Russia In Georgia: Aggressor Or Peacekeeper?

While Russia and Georgia are battling in South Ossetia, they are also engaged in a propaganda war on the world stage. Western nations friendly to Georgia have condemned Russia's attacks against its neighbor. Moscow counters that its actions are a legitimate peacekeeping operation.

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Meanwhile, Russia and Georgia are fighting a propaganda war on the international stage. Georgia's friends in the West have condemned Russia's attacks against its neighbor, but Moscow says its actions are a legitimate peacekeeping operation aimed at protecting civilians, and that's the story ordinary Russians have been hearing.

NPR's Gregory Feifer reports from Moscow.

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GREGORY FEIFER: Russia's state-controlled television news is presenting a very clear message about what's going on Georgia.

Unidentified Man: (Foreign language spoken)

FEIFER: News reports here have focused on what they call Georgia's aggression, Russian claims of atrocities carried out by Georgian soldiers, and Moscow's humanitarian aid to thousands of refugees.

Russia says it's sent its forces on Friday to protect the civilian population of South Ossetia. Georgia has long accused Russia of trying to annex its pro-Moscow breakaway province.

International media has shown images of dead and wounded Georgian civilians near burning apartment buildings. But Russian officials say the Western press is broadcasting Georgian propaganda. On Sunday, the Russian military's deputy chief of staff, Anatoly Nogovitsyn, denied Russian forces had killed any civilians.

Mr. ANATOLY NOGOVITSYN: (Through translator) The Georgians say the Russian air force is targeting civilian settlements. But I take full responsibility in saying the Russian side hasn't hit a single civilian target.

FEIFER: Deputy Foreign Minster Grigory Karasin accused the Western media of reverting to Cold War-era stereotypes.

Mr. GRIGORY KARASIN (Deputy Foreign Minister, Russia): (Through translator) Once again, the West is behaving strangely. Many countries have taken up positions of criticism of Russia and are stopping Russia from trying to bring peace to the region.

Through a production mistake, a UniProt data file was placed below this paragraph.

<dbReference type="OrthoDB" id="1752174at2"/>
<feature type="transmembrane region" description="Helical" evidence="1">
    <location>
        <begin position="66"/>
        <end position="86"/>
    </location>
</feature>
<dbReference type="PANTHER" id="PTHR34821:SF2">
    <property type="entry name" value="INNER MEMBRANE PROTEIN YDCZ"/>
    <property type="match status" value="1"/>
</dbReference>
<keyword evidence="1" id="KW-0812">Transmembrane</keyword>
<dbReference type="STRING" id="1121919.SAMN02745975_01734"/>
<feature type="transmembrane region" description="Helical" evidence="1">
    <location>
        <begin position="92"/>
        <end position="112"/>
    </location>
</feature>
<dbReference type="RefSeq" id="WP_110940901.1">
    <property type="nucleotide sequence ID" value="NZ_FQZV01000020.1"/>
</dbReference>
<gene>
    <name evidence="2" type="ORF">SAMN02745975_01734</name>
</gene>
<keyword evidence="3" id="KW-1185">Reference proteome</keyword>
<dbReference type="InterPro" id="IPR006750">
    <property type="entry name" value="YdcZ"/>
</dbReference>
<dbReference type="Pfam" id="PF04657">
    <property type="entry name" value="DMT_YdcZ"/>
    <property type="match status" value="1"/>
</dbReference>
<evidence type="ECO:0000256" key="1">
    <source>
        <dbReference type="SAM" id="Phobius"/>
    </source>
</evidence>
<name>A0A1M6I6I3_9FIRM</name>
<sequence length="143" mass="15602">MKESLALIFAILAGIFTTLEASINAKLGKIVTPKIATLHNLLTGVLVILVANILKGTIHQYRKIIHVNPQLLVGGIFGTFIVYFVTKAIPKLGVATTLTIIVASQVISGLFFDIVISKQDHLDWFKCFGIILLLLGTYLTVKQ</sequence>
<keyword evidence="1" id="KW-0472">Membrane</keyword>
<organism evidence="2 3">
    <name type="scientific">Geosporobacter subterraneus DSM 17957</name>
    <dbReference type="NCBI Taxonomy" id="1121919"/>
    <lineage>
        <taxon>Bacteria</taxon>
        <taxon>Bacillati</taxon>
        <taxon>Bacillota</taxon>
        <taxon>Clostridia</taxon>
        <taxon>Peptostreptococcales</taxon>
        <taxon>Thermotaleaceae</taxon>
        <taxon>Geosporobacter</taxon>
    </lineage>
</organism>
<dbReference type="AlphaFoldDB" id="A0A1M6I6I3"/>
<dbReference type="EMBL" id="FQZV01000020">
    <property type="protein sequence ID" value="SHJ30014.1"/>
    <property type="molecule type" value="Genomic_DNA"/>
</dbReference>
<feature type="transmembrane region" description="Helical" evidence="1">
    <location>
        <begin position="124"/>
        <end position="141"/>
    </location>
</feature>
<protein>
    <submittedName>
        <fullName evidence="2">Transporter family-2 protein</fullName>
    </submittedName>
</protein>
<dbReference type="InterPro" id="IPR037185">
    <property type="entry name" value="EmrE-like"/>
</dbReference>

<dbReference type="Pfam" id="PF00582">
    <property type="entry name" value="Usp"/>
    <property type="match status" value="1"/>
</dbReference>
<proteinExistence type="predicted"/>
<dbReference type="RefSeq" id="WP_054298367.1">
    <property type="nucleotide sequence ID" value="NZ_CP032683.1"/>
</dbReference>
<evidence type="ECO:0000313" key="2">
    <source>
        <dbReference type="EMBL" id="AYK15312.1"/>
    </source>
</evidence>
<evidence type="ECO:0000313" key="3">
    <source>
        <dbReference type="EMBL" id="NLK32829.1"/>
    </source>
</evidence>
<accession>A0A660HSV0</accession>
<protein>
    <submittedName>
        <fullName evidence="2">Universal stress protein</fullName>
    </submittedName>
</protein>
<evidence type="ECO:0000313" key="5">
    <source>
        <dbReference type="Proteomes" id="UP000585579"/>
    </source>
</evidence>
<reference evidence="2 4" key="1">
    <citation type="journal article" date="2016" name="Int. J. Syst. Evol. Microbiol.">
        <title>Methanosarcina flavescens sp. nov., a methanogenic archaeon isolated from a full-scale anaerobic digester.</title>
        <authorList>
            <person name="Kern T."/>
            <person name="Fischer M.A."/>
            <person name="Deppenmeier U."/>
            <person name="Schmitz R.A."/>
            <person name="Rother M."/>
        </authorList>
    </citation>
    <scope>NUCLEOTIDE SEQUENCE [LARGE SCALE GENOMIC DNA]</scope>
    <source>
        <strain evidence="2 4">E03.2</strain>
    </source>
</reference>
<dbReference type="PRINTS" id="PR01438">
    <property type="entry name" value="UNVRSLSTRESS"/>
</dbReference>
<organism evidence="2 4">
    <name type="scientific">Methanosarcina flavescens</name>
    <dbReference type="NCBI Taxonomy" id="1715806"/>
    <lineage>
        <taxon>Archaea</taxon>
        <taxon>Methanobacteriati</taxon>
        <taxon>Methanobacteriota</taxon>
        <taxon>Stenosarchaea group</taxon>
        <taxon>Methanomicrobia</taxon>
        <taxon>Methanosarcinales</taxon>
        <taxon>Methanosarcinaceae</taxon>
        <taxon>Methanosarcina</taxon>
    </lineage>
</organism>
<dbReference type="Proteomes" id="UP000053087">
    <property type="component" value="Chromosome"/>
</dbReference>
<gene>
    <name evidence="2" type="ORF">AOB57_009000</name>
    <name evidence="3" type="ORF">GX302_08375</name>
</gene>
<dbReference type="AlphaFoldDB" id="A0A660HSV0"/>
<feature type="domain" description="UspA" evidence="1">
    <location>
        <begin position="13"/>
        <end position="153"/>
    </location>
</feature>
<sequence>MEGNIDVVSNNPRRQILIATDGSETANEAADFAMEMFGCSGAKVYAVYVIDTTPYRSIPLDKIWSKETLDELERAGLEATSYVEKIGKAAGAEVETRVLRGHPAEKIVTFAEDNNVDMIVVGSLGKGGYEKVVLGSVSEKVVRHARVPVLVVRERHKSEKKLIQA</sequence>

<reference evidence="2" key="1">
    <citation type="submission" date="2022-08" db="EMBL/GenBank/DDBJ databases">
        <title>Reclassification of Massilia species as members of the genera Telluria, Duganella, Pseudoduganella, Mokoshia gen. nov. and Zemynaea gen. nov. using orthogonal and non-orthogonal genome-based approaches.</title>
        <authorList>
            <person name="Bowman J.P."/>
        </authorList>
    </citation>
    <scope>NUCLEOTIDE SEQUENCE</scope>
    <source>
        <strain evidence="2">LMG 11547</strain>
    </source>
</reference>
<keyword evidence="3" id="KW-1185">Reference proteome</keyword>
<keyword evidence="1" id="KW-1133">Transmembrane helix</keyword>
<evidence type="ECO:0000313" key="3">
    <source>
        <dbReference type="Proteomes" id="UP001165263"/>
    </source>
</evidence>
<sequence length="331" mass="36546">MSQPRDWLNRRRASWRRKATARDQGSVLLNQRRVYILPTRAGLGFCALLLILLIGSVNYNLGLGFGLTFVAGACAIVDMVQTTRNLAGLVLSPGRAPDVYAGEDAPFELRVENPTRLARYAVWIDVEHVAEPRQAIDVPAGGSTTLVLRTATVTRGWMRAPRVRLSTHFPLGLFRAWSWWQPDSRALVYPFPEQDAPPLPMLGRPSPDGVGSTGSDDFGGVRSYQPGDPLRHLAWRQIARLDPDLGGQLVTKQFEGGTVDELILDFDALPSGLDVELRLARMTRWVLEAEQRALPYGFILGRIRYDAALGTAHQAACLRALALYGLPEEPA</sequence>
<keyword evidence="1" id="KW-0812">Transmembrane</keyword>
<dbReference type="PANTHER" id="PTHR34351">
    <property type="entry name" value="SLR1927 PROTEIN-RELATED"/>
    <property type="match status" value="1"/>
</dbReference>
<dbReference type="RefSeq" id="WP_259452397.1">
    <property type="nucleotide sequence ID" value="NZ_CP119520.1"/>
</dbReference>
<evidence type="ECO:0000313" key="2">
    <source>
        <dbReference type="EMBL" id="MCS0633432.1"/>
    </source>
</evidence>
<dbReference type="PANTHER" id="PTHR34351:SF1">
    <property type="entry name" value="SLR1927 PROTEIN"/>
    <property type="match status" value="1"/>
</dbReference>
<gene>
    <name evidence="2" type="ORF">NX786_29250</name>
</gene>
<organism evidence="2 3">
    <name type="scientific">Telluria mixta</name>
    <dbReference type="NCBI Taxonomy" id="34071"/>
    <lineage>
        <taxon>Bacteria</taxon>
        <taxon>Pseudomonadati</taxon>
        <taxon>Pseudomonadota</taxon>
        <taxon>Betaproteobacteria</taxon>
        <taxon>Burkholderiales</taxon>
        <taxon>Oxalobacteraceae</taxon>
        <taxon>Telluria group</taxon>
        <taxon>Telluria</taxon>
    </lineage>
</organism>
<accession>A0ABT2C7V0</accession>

FEIFER: The Georgians say they're fighting for survival against the country moving to reestablish itself as a global superpower. Washington has called Russia's response dangerous and disproportionate. But Moscow says its actions are absolutely legitimate and accuses Georgia of genocide. Russian prime minister Vladimir Putin said Tbilisi had launched a bloody adventure and lost the right to rule South Ossetia.

Prime Minister VLADIMIR PUTIN (Russia): (Russia spoken)

FEIFER: Georgia has dealt a fatal blow to its own territorial integrity, he said. It's hard to imagine how Tbilisi will now convince South Ossetia to be a part of Georgia.

Mr. VITALY CHURKIN (Ambassador, Russia): (Russian spoken)

FEIFER: At the United Nations, sparring between the Russian and U.S. ambassadors looks like a page out of Cold War history. On Sunday, Russian Ambassador Vitaly Churkin lashed out after U.S. ambassador Zalmay Khalilzad accused Russia of seeking to overthrow the Georgian president.

Mr. CHURKIN: (Russian spoken)

FEIFER: Regime change, that's American terminology, Churkin said. We don't use that kind of language, adding: but some leaders do step down for the sake of their country, and I'm glad you're talking about it publicly.

Although there have been a very few voices of dissent in Moscow, opinion on the streets of the city is overwhelmingly in favor of Russia's actions. Nutmila Kaniava(ph) says she's shocked by what's going on in Georgia.

Ms. NUTMILA KANIAVA: (Russian spoken)

FEIFER: People are dying, she says. Sometimes I get so upset I have difficulty breathing.

Kaniava spoke for many when asked who's to blame for the hostilities.

Ms. KANIAVA: (Russian spoken)

FEIFER: Georgia, of course, she says. Who else? They're the ones who attacked another country.

Gregory Feifer, NPR News, Moscow.

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